An increasing number of Japanese consumers are falling victim to social media investment fraud, where scammers impersonate celebrities in schemes to swindle money.

The companies operating the social media platforms being used for such scams should be screening and stopping these ads, but their response has been clearly insufficient.

The Big Tech companies that manage these platforms need to take urgent steps to enhance the policing of investment ads.

According to the National Police Agency, investment scams through social media discovered in Japan between January and March alone number 1,700 cases, with total damages exceeding 20 billion yen ($127.2 million).

Many of these scams involve directing users from ads to LINE, a popular messaging app offering social networking capabilities, among other features. Cases involving losses in the hundreds of millions of yen have been occurring in various places.

These are malicious scams that use the unauthorized images and names of well-known public figures to falsely suggest that these celebrities endorse a financial product or investment opportunity, misleading potential investors.

The operators of social media platforms have a duty to reject these ads through rigorous screening.

In an April statement, Meta Platforms Inc., which operates Facebook and Instagram, where numerous such fraudulent ads have been found, emphasized its policies “prohibit fraudulent and deceptive ads that misuse celebrities’ images or impersonate them to mislead people.”

However, the company also pointed out “the challenges posed by the vast number of ads worldwide” and said that “a societal approach” is crucial, drawing criticism for lacking a sense of responsibility.

The statement mentioned the risk that “negative experiences and fraudulent content can drive users and advertisers away,” stressing that “eliminating fraudulent ads is essential for Meta’s business.”

However, switching from one platform that dominates the market to another minor one is difficult, reducing the disciplinary influence that consumers can exert on the operator’s behavior through their choices.

It is unacceptable for these tech giants, which earn enormous revenues from a “vast number of ads,” to become complacent due to their monopolistic advantages and downplay the harmful effects of the prevalence of fraudulent ads.

Meta, along with other Big Tech companies operating social media platforms, should recognize the gravity of their responsibility and spare no expense in fundamentally strengthening their measures to counter fraud.

In response to the operators’ delayed actions, the government is also considering measures to tackle this problem.

A panel of experts advising the Ministry of Internal Affairs and Communications on the matter is discussing steps such as requiring platform operators to establish and publish standards for pre-screening ads and halting them if they are found fraudulent after publication.

Increasing the transparency of screening should prompt operators to respond more effectively to the problem. However, regulating ads also concerns freedom of expression. It is crucial to proceed carefully in debating regulatory measures to ensure that legitimate expression is not restricted.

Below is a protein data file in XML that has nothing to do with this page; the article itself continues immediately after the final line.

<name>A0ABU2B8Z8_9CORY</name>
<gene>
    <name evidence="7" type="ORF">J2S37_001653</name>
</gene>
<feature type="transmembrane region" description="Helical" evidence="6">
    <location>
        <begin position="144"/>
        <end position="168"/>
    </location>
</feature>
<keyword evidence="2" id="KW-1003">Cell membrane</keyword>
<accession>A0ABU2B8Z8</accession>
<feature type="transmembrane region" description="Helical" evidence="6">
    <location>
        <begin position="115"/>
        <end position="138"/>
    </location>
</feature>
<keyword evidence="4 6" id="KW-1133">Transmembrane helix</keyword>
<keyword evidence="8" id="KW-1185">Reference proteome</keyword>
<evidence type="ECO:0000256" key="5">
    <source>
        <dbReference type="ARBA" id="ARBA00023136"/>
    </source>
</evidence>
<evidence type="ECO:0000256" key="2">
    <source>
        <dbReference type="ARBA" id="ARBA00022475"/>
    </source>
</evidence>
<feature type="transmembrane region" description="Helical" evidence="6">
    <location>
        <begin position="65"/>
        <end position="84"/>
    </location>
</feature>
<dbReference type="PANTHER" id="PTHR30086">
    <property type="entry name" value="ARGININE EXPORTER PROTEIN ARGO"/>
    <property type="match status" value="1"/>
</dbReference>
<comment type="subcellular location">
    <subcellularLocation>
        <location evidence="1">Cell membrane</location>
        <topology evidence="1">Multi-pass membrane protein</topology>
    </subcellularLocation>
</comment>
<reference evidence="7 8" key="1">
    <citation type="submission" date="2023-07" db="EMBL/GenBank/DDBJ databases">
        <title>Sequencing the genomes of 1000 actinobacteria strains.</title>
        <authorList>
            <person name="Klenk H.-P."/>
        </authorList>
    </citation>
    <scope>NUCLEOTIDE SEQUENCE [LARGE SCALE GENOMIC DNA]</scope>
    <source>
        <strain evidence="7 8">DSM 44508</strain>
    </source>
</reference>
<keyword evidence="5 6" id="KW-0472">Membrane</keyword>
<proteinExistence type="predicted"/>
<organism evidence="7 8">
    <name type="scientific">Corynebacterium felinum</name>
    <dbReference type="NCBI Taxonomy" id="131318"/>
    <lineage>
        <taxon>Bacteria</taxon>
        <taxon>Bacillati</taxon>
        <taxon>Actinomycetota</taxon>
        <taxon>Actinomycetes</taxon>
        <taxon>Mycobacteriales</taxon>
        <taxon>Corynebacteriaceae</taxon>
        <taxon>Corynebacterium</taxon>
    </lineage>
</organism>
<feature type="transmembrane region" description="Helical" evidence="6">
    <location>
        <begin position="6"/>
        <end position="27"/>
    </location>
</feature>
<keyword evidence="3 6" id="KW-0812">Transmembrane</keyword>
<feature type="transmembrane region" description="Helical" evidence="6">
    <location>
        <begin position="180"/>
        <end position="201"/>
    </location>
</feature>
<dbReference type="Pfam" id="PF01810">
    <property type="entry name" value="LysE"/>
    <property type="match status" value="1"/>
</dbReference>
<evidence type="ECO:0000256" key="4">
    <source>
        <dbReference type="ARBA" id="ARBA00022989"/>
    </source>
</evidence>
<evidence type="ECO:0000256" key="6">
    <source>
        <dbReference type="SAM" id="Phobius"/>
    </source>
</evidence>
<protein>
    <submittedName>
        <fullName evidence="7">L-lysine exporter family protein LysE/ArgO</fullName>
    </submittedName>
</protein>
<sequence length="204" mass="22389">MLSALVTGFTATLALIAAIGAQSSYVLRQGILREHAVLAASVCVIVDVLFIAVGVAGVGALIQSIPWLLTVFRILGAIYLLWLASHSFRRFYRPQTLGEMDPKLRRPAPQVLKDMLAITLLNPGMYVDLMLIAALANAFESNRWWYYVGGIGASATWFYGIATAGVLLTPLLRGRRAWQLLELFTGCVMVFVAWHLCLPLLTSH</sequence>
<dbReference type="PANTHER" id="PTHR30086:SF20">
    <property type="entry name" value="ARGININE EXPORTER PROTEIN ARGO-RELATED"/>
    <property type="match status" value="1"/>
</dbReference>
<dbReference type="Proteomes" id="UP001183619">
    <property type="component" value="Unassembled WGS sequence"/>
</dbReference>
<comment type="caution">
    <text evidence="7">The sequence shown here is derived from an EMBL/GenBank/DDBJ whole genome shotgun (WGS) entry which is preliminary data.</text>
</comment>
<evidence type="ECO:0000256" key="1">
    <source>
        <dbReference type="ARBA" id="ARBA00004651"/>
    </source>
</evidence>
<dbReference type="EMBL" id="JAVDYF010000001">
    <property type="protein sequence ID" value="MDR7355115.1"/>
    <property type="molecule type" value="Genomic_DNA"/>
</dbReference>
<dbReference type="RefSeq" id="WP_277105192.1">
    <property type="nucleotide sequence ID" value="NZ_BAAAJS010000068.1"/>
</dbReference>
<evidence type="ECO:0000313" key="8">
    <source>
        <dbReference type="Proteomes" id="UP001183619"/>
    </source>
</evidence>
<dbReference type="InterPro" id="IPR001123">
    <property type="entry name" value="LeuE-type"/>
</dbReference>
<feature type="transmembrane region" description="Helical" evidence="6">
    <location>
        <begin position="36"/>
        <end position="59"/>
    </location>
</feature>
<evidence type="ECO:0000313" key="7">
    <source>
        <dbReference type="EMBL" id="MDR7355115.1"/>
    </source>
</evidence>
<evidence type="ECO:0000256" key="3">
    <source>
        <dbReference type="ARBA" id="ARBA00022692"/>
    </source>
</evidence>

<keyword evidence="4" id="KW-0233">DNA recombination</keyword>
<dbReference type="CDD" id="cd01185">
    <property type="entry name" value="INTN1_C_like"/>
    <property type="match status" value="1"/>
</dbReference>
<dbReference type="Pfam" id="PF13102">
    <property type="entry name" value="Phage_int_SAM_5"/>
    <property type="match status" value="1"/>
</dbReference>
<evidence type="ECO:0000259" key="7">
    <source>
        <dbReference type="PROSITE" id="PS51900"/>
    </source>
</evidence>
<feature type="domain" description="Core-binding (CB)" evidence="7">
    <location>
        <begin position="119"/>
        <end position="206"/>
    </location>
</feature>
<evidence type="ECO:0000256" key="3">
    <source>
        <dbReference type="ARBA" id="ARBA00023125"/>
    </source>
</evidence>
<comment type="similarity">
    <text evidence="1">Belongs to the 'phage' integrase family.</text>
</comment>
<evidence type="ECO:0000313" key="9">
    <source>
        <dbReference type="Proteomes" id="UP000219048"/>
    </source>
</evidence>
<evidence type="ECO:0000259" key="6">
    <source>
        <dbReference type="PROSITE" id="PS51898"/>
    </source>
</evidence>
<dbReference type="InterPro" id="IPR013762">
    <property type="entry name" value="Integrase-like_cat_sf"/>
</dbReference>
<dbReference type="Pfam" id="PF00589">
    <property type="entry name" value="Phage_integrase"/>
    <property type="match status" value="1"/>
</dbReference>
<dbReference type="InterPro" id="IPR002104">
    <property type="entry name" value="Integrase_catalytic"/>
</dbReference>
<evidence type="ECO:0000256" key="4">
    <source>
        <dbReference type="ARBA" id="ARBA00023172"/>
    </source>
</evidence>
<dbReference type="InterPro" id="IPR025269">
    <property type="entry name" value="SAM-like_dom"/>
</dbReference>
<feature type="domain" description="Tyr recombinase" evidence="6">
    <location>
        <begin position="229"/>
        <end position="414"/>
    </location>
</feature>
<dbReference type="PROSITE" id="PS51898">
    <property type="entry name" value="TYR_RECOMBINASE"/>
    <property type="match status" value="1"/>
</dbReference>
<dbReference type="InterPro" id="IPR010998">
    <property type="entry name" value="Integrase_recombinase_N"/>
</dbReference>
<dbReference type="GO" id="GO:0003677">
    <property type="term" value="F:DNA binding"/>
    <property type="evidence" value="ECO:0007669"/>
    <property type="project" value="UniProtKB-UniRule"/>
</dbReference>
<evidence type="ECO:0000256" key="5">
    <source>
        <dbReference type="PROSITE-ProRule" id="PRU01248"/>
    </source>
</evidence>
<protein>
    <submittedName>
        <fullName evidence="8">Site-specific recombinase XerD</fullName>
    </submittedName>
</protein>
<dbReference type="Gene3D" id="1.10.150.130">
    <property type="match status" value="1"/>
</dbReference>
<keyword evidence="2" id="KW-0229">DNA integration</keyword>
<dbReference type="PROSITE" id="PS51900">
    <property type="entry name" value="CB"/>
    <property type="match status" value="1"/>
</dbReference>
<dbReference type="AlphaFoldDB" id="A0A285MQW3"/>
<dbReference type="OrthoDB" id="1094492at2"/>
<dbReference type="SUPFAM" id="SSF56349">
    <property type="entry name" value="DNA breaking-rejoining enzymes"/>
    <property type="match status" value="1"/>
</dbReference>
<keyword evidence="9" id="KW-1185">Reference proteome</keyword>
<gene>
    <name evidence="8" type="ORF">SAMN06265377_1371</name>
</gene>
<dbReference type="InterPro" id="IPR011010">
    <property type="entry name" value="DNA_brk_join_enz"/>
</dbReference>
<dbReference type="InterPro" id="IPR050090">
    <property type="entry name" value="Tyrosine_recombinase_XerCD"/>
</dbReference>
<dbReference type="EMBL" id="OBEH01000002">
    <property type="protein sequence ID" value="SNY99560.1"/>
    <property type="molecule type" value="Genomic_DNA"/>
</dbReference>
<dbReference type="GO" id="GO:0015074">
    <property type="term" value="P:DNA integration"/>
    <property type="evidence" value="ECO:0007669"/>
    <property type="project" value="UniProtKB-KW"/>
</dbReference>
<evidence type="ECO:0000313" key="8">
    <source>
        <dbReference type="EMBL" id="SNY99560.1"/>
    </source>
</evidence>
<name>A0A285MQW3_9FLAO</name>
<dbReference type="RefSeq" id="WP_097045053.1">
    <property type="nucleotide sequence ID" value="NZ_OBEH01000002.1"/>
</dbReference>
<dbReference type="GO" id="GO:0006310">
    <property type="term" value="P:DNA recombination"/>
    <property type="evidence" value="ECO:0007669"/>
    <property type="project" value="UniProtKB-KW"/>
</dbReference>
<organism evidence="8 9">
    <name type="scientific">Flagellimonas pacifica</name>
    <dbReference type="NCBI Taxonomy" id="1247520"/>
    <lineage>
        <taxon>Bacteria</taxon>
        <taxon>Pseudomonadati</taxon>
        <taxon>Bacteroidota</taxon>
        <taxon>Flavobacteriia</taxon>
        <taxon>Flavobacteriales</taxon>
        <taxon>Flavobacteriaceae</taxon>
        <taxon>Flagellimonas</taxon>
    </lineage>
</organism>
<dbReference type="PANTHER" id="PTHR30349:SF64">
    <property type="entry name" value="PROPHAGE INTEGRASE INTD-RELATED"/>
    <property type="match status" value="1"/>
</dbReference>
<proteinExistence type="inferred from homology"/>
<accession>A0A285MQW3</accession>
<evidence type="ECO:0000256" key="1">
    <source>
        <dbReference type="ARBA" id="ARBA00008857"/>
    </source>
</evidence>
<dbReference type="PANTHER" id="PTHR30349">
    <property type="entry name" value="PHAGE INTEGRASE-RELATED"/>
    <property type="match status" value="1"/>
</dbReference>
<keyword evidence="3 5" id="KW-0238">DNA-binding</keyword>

Enhancing consumers’ knowledge and judgment regarding investment ads is also important to prevent damage. Investments that offer high returns inevitably come with high risks, and investment products and services that promise huge, sure-fire returns and seem “too good to be true” should be suspected of fraud.

The government has pledged to bolster financial education at schools as it has expanded NISA, or the Nippon Individual Savings Account, a government tax-free stock investment program for individual investors.

However, the government should prioritize ensuring that consumers gain basic knowledge to protect themselves against crimes over advising them on asset formation.

--The Asahi Shimbun, June 14

QOSHE - EDITORIAL: Tech giants must screen out scams blanketing social media platforms - The Asahi Shimbun
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EDITORIAL: Tech giants must screen out scams blanketing social media platforms

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14.06.2024

An increasing number of Japanese consumers are falling victim to social media investment fraud, where scammers impersonate celebrities in schemes to swindle money.

The companies operating the social media platforms being used for such scams should be screening and stopping these ads, but their response has been clearly insufficient.

The Big Tech companies that manage these platforms need to take urgent steps to enhance the policing of investment ads.

According to the National Police Agency, investment scams through social media discovered in Japan between January and March alone number 1,700 cases, with total damages exceeding 20 billion yen ($127.2 million).

Many of these scams involve directing users from ads to LINE, a popular messaging app offering social networking capabilities, among other features. Cases involving losses in the hundreds of millions of yen have been occurring in various places.

These are malicious scams that use the unauthorized images and names of........

© The Asahi Shimbun


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